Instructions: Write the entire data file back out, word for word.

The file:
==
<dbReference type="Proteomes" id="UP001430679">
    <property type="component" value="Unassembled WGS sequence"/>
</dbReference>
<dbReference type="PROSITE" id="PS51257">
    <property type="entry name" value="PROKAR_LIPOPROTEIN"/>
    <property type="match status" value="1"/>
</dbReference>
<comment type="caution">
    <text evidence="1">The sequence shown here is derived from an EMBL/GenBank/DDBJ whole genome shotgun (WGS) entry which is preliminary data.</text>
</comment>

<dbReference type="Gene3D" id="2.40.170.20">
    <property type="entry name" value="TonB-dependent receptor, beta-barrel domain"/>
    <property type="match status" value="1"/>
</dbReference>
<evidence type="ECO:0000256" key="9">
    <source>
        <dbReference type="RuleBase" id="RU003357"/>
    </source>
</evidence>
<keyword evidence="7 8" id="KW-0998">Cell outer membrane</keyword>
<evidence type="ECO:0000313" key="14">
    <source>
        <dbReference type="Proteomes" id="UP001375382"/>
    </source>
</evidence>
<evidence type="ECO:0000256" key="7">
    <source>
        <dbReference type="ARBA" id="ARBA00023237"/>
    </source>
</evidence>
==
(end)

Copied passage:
<dbReference type="Proteomes" id="UP001430679">
    <property type="component" value="Unassembled WGS sequence"/>
</dbReference>
<dbReference type="PROSITE" id="PS51257">
    <property type="entry name" value="PROKAR_LIPOPROTEIN"/>
    <property type="match status" value="1"/>
</dbReference>
<comment type="caution">
    <text evidence="1">The sequence shown here is derived from an EMBL/GenBank/DDBJ whole genome shotgun (WGS) entry which is preliminary data.</text>
</comment>

<dbReference type="Gene3D" id="2.40.170.20">
    <property type="entry name" value="TonB-dependent receptor, beta-barrel domain"/>
    <property type="match status" value="1"/>
</dbReference>
<evidence type="ECO:0000256" key="9">
    <source>
        <dbReference type="RuleBase" id="RU003357"/>
    </source>
</evidence>
<keyword evidence="7 8" id="KW-0998">Cell outer membrane</keyword>
<evidence type="ECO:0000313" key="14">
    <source>
        <dbReference type="Proteomes" id="UP001375382"/>
    </source>
</evidence>
<evidence type="ECO:0000256" key="7">
    <source>
        <dbReference type="ARBA" id="ARBA00023237"/>
    </source>
</evidence>